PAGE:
Cosmic dawn, when stars formed for the first time, occurred 250 million to 350 million years after the beginning of the universe, according to a new study led by researchers from the University of Cambridge and University College London (UCL).
The study, published in the Monthly Notices of the Royal Astronomical Society, suggests that the NASA James Webb Space Telescope (JWST), scheduled to launch in November 2021, will be sensitive enough to observe the birth of galaxies directly.
The UK-led research team examined six of the most distant galaxies currently known, whose light has taken most of the universe’s lifetime to reach us. They found that the distance of these galaxies away from Earth corresponded to a ‘look back’ time of more than 13 billion years ago, when the universe was only 550 million years old.
Analysing images from the Hubble and Spitzer Space Telescopes, the researchers calculated the age of these galaxies as ranging from 200 to 300 million years, allowing an estimate of when their stars first formed.
“Theorists speculate that the universe was a dark place for the first few hundred million years, before the first stars and galaxies formed,” said lead author Dr Nicolas Laporte from Cambridge’s Institute of Astronomy. “Witnessing the moment when the universe was first bathed in starlight is a major quest in astronomy.
“Our observations indicate that cosmic dawn occurred between 250 and 350 million years after the beginning of the universe, and, at the time of their formation, galaxies such as the ones we studied would have been sufficiently luminous to be seen with the James Webb Space Telescope.”
The researchers analysed starlight from the galaxies as recorded by the Hubble and Spitzer Space Telescopes, examining a marker in their energy distribution indicative of the presence of atomic hydrogen in their stellar atmospheres. This provides an estimate of the age of the stars they contain.
This hydrogen signature increases in strength as the stellar population ages but diminishes when the galaxy is older than a billion years. The age-dependence arise because the more massive stars that contribute to this signal burn their nuclear fuel more rapidly and therefore die first.
“This age indicator is used to date stars in our own neighbourhood in the Milky Way but it can also be used to date extremely remote galaxies, seen at a very early period of the universe,” said co-author Dr Romain Meyer from UCL and the Max Planck Institute for Astronomy. “Using this indicator we can infer that, even at these early times, our galaxies are between 200 and 300 million years old.”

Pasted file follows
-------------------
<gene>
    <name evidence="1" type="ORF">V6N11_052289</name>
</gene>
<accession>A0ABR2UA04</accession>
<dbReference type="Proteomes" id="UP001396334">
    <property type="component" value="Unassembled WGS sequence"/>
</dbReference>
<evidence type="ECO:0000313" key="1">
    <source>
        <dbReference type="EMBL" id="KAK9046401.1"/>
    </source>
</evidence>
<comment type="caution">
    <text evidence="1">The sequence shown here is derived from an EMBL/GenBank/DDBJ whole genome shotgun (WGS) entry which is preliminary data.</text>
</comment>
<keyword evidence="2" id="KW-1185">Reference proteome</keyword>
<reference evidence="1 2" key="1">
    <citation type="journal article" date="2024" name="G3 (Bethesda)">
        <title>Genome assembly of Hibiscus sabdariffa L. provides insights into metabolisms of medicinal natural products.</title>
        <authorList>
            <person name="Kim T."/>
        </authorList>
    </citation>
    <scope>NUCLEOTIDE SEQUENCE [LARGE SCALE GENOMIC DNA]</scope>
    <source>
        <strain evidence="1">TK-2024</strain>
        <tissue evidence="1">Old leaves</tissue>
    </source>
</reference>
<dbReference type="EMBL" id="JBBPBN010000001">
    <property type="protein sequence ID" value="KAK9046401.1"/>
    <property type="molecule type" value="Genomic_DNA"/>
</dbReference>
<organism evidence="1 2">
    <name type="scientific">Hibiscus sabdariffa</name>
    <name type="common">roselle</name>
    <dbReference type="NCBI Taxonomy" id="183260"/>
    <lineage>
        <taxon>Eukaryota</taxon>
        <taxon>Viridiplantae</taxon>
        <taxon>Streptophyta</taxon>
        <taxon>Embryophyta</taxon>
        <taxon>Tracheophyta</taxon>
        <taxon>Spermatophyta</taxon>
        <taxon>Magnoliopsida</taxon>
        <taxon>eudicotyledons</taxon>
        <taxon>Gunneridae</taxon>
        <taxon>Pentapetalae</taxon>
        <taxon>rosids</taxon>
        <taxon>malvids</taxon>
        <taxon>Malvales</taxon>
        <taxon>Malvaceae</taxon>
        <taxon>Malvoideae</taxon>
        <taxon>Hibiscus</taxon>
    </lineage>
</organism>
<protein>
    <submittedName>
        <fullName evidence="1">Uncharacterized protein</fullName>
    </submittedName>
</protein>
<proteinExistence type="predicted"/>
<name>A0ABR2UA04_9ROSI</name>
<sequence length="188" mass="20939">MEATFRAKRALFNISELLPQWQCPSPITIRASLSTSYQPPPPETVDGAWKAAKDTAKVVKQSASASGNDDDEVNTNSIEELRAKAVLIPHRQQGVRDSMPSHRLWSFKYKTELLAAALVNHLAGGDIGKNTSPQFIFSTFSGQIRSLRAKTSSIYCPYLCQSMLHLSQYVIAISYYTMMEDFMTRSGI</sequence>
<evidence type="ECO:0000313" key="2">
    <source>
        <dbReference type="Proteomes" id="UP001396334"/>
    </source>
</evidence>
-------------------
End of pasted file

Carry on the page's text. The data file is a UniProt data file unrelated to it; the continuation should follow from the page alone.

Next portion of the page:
In analysing the Hubble and Spitzer data, the researchers needed to estimate the ‘redshift’ of each galaxy, which indicates their cosmological distance and hence the look-back time at which they are being observed. To achieve this, they undertook spectroscopic measurements using the full armoury of ground-based telescopes – the Chilean Atacama Large Millimetre Array (ALMA), the European Very Large Telescope, the twin Keck telescopes in Hawai’i, and Gemini-South telescope.
These measurements enabled the team to confirm that looking at these galaxies corresponded to looking back to a time when the universe was 550 million years old.
“Over the last decade, astronomers have pushed back the frontiers of what we can observe to a time when the universe was only 4% of its present age,” said co-author Professor Richard Ellis from UCL. “However, due to the limited transparency of Earth’s atmosphere and capabilities of the Hubble and Spitzer Space Telescopes, we have reached our limit.
“We now eagerly await the launch of the James Webb Space Telescope, which we believe has the capability to directly witness cosmic dawn. The quest to see this important moment in the universe’s history has been a holy grail in astronomy for decades. Since we are made of material processed in stars, this is in one sense the search for our own origins.”
The new study involved astronomers from the University of California-Santa Cruz, the University of California, and the University of Texas.
Source: University of Cambridge